Do you use postcards, letters, newsletters and other direct mail pieces as a part of your promotional strategy?
I’ve received a direct mail piece that I still can’t figure out. The offer is for a land / vacation home package at a price that caught my attention. Not only was the mountain view and home appealing to me, but the price was definitely of interest and one which I am well-qualified to buy. They obviously had purchased the right list. The problem is that I have absolutely no idea where the land / vacation package home is located.
I examined the direct mail piece looking for a map, driving directions to the property, or an address to the sales center that would help me to discover whether or not this vacation home was situated in an area that would appeal to me. To obtain more information, I hunted for a web address, but one wasn’t provided. There were other flaws with the piece but the chief flaw was that the only way I could obtain more information about the land and homes was to call the phone number provided.
Even though I am at heart a salesperson and love to buy, I am the typical consumer. I prefer to have a little more information prior to making contact with a salesperson.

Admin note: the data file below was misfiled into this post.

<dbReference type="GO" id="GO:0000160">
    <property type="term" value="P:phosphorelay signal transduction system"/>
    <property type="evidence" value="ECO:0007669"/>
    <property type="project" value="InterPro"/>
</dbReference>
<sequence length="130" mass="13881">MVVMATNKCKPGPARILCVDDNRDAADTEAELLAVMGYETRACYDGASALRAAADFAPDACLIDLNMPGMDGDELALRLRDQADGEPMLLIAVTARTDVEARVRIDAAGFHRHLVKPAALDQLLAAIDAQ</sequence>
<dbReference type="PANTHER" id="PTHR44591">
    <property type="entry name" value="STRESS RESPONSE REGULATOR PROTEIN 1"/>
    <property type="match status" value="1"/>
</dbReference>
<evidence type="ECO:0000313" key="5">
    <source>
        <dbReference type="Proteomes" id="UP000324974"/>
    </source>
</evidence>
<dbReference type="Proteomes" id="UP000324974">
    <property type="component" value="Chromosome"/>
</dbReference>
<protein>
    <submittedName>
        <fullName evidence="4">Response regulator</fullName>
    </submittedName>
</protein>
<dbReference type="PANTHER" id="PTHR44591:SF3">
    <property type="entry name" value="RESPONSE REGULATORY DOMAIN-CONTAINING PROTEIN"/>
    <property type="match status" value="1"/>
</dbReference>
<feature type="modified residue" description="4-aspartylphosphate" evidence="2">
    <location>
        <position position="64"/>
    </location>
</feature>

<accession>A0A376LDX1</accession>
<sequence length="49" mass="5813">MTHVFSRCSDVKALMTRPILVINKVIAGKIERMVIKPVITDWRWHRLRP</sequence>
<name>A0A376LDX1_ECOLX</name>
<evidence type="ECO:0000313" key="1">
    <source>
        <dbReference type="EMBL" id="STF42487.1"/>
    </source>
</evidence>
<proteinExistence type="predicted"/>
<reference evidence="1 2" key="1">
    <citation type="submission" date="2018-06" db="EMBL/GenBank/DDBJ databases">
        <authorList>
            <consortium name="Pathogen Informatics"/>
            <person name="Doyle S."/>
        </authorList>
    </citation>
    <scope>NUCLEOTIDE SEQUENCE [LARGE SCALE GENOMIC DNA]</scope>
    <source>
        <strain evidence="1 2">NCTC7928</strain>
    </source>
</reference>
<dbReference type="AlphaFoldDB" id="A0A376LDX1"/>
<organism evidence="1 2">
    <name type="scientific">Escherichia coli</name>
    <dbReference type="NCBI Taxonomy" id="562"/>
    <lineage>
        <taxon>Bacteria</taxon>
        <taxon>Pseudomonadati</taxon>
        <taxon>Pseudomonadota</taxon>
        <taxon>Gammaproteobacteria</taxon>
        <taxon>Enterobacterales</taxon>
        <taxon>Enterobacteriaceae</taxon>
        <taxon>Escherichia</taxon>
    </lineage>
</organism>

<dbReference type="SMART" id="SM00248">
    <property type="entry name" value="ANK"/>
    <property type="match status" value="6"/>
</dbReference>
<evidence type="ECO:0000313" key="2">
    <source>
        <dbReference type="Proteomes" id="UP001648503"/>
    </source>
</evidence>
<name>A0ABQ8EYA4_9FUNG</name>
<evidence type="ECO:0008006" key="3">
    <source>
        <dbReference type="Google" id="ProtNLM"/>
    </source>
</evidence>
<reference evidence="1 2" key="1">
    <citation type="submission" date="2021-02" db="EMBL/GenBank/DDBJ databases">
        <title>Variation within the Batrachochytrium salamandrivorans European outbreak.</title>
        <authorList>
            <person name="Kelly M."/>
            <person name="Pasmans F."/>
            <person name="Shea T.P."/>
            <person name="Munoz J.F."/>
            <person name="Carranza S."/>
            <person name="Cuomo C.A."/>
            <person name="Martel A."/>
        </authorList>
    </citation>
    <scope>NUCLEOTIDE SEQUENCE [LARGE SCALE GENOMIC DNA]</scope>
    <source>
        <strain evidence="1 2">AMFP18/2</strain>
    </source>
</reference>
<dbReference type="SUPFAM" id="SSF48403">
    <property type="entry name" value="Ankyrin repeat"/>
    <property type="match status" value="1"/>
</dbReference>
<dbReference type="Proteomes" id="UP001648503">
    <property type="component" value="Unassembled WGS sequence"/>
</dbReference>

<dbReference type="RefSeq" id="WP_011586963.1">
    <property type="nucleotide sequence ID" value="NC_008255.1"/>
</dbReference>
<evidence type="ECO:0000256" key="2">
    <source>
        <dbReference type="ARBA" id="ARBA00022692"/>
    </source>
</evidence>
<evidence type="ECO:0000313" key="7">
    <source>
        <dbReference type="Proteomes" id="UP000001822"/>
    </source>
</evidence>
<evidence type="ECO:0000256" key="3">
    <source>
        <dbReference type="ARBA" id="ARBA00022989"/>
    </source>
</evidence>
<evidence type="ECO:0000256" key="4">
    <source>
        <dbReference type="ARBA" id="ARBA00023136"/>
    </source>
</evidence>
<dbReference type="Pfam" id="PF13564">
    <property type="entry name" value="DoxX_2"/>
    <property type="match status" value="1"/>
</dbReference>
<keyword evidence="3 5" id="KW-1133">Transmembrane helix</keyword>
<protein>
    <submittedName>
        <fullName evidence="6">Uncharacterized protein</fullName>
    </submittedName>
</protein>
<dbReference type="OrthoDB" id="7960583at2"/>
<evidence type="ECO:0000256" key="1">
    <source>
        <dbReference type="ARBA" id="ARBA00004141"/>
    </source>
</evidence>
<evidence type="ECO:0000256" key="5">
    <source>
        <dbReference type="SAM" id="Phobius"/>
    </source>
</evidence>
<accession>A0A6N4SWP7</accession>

So here’s the tip of the day for making consumer response easier on your direct mail pieces: part of the success of every direct mail campaign is to make it easy for consumers to respond to your message.
Tell them how to contact you and get more information about your offer in multiple ways. Think beyond a phone number to web addresses, driving directions, locator maps, hours of operation, property address, your sales office address and more.
Is that rocket science? No, but for some reason so many people make it difficult for the customer to contact them.
Someone spent a great deal of money getting this vacation home offer printed and distributed to what I would imagine was a very large database.
I find it very hard to believe that the piece was professionally designed, and I am thinking that they could really use our help. You’re getting this advice for free. They are going to pay for it. I hope you will take this under consideration the next time you invest in a direct mail piece so that you aren’t wasting your money.
Also, please don’t forget the call to action! Every direct mail piece needs to have one.
By the way, I collect direct mail pieces, ones that are done well, and ones that are done poorly. If you recieve a direct mail piece that you think I might be interested in adding to our collection, please forward it on to me at: Deborah Fisher, Fisher & Company, P.O. Box 550711, Jacksonville, FL 32255.